Now lenders grap­ple with bio­met­rics

The East African - - OUTLOOK - By MARYANNE GICOBI The Eastafrican

AT LEAST 2.5 per cent of the peo­ple who try to use bio­met­rics for iden­ti­fi­ca­tion fail be­cause the ma­chines can­not read their fin­ger­prints.

The chal­lenge is par­tic­u­larly com­mon among se­nior cit­i­zens whose fin­ger­prints have worn out over time. Banks and gov­ern­ment in­sti­tu­tions that pay pen­sion and so­cial wel­fare al­lowances, have to re­sort to com­ple­men­tary doc­u­ments, such as iden­tity cards or pass­ports, and sig­na­tures.

A re­port by Fi­nan­cial Sec­tor Deep­en­ing Africa ti­tled Bio­met­rics in Dig­i­tal Fi­nan­cial Ser­vices, says banks are more likely to rely on third-party iden­ti­fi­ca­tion to meet cus­tomer due dili­gence re­quire­ments in most trans­ac­tions.

Finca Uganda, a mi­cro­fi­nance de­posit-ac­cept­ing in­sti­tu­tion, and Equity Bank Uganda have em­braced bio­met­ric tech­nol­ogy while Crane Bank says it plans to in­stall it in its ATM net­work to elim­i­nate use of pass­words and se­cret codes.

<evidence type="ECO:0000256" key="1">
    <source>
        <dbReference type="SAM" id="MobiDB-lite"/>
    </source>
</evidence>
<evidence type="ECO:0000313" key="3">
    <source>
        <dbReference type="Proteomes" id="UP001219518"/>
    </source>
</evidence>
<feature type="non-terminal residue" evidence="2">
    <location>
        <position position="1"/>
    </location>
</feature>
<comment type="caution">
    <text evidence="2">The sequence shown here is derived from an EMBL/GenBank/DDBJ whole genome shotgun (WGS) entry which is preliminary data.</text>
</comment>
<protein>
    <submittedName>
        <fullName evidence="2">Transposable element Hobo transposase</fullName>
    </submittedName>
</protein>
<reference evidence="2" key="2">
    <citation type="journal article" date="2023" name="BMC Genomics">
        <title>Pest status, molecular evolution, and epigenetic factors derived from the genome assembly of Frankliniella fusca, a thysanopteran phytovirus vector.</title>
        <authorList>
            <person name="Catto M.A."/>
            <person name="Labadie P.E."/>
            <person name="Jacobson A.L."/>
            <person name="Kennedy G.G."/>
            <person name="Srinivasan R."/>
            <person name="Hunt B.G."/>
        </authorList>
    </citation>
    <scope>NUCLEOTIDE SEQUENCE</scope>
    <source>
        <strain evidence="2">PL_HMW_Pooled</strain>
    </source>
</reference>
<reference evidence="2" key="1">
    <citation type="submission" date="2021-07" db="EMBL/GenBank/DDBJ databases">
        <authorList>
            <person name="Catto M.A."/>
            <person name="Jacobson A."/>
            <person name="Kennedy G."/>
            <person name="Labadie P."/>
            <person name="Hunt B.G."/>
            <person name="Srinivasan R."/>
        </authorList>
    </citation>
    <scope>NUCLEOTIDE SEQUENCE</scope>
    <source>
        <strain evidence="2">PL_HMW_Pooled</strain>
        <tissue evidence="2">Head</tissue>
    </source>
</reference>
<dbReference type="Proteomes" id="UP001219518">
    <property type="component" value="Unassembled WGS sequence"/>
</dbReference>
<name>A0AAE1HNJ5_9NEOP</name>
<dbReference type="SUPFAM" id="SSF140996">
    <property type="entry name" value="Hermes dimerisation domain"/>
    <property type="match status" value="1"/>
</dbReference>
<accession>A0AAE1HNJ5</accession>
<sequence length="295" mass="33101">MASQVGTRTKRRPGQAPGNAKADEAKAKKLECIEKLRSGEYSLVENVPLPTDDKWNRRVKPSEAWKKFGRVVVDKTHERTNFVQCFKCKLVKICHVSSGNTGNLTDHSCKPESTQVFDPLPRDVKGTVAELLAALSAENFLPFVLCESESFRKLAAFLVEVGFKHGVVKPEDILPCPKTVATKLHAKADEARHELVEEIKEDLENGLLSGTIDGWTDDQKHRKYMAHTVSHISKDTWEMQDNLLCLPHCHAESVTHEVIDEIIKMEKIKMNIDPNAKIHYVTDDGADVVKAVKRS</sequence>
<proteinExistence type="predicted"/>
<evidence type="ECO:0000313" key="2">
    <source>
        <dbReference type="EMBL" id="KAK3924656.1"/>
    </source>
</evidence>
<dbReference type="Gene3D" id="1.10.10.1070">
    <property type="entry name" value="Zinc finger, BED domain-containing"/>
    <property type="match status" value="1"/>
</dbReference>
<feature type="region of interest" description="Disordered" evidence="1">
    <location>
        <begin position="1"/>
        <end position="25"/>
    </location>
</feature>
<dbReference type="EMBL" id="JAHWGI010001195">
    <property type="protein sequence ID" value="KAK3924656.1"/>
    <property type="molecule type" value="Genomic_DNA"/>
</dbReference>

In Kenya, Stan­dard Char­tered, Equity and Guar­anty Trust Banks have bio­met­ric ac­cess sys­tems that al­low cus­tomers to use their fin­ger­prints to log into their ac­counts.

Banks are bet­ting on bio­met­rics to curb fraud, see­ing as fi­nan­cial in­sti­tu­tions in the re­gion have re­ported losses run­ning into mil­lions of dol­lars through cy­ber crime. The loss in Kenya is above $15 mil­lion.

But, tech­nol­ogy spe­cial­ists worry about the dan­gers that come with bio­met­rics, as they are not change­able like pass­words, in the event the sys­tem is com­pro­mised. Banks, there­fore, need other el­e­ments to pre­vent fraud.

In Kenya, cy­ber se­cu­rity is at the top of banks’ board­room agenda, es­pe­cially after the global ran­somware at­tack dubbed Wan­nacry in May this year.

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